- Reference Dimension: Features that have reference dimensions are for reference only, for visualization purposes. A reference dimension is called out on a drawing with parenthesis — i.e. (0.525) — and these dimensions are not inspected.
- Tolerance Dimension: Tolerance dimensions have tolerances without the rules of GD&T applied to them. They are typically represented with a ± symbol and a numerical tolerance value, or a lower and upper limit.
- Basic dimensions: Basic dimensions are those we apply the GD&T rules to. This is where you apply tolerances and theoretical dimensional limits with GD&T because they have some variation and can’t be precisely correct. Basic dimensions are placed in boxes and are typically used in conjunction with the location or geometry of feature control within the GD&T framework.
The below example is not fully dimensioned for illustration and clarity purposes, but it shows how to correctly apply reference, tolerance, and basic dimensions:
The goal of dimensioning a part is to ensure that every feature can be manufactured with the information provided. Any additional dimensions beyond what is required to inspect or manufacture the part should be marked as a reference dimension. As we can see from Figure 2, this part cannot be machined with the provided dimensions. For example, we don’t know the hole diameters or the radii for the filleted edges, among other dimensions.
Another rule for applying dimensions to a drawing is to only apply them to visible drawing lines and ensure they’re legible. I try to utilize even spacing of dimensions and have them flow in a logical order, without overlapping dimension markers wherever possible.
Pro-tip: Walk through the manufacturing processes of your part to ensure you have captured all required dimensions. It’s also good practice to have someone else check your work!
Step Three: Apply Geometric Tolerances (GD&T Tolerance)
Geometric tolerances are defined using feature control frames, and there are over twenty GD&T symbols. For a refresher on how to utilize these symbols, check out our GD&T 101 article or our on-demand GD&T webinar. Note that each part typically has multiple features to which geometric tolerances should be applied, and any given feature can have multiple geometric features.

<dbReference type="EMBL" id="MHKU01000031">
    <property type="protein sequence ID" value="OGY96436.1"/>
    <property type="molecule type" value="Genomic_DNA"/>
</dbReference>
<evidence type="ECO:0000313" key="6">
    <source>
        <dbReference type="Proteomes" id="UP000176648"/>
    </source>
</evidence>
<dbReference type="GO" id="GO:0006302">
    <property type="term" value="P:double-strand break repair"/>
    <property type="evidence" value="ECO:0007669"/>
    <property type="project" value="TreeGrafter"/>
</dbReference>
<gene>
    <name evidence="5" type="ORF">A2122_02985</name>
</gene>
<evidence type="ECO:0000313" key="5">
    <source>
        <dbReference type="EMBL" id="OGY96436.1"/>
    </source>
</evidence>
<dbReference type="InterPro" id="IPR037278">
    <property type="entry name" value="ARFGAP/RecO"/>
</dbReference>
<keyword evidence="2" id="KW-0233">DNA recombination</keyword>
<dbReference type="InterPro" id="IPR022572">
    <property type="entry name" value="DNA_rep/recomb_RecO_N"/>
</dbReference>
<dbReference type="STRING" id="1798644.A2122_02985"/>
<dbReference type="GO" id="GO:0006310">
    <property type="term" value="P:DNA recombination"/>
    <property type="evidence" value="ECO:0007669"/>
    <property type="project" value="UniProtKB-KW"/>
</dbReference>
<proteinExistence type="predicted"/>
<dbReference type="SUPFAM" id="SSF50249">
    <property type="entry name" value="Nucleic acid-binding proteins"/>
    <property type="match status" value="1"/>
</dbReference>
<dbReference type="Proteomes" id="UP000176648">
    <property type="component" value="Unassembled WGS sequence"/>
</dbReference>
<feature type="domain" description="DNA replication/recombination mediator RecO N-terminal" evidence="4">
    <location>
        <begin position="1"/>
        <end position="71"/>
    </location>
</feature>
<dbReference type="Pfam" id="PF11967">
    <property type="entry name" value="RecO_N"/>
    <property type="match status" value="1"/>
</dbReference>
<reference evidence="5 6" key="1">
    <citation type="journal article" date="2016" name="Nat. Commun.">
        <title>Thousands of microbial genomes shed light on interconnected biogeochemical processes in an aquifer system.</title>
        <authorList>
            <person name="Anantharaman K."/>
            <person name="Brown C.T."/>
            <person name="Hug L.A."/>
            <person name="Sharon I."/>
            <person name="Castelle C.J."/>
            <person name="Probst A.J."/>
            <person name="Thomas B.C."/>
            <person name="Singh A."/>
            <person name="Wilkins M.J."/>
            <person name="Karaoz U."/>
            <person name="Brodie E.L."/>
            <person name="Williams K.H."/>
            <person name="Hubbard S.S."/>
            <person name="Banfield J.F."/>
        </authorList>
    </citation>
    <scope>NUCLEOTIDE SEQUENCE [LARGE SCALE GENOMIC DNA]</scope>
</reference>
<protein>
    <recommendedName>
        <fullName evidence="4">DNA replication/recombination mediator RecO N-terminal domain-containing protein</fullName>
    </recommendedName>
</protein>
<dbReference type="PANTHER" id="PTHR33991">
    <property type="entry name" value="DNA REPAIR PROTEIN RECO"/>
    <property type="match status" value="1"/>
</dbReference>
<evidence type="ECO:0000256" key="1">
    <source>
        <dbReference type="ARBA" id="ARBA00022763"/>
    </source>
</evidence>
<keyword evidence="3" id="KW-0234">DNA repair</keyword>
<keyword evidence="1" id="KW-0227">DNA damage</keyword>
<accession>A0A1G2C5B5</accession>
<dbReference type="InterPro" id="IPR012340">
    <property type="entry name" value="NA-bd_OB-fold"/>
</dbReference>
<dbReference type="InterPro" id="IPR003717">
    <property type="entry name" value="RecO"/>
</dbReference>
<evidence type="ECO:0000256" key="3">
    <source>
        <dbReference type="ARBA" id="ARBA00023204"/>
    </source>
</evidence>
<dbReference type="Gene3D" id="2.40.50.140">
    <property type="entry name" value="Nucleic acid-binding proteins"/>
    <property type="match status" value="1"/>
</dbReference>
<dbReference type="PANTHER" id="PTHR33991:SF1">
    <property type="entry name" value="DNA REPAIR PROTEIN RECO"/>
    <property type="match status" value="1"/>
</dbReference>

When applying geometric tolerances to geometric features, consider the function of the geometric feature at hand. For example, Figure 3 shows just one geometric tolerance of the center hole in our example part. This hole has a mating rod that attaches to this part, so its position with respect to datums B and C is critical for this assembly to function properly. So, you can see the true position geometric tolerance has been applied with respect to the secondary and tertiary datums B and C, respectively.
It’s also important to remember that the geometric features of a component are related to each other and tighter geometric tolerances result in higher costs.
Also, note that geometric tolerances are not meant to replace dimensional tolerances, but to complement dimensional tolerances. Always ensure that the key characteristics of the part’s orientation, fit, form, and function are clearly defined with geometric tolerances.
Pro-tip: Review basic GD&T rules with this excellent (and free) resource.
Step Four: Quality Check and Tolerance Analysis
As a general rule, you should always have a second set of eyes check your engineering drawings. You may think your drawing is well defined, with easily understood and measurable defined dimensions, tolerances, and geometric constraints. However, this may not always be the case. Personally, I enjoy the challenge of getting a 20-page-long drawing packet with the goal of fixing any errors present! So, spread the love to your coworkers — we all know engineers love finding and fixing each other’s mistakes 😂.
Also, you should perform a tolerance analysis to figure out the overall deviation (and its impact on your parts) that stems from any imperfections in the manufacturing process. There are many methods and tools for performing a tolerance analysis, whether it’s a pen and paper, an Excel spreadsheet, specialized software, or 2022 CAD tools. The benefits of performing a tolerance analysis include: reducing part-to-part variation, optimizing production processes, improving part quality, and controlling rework/scrap.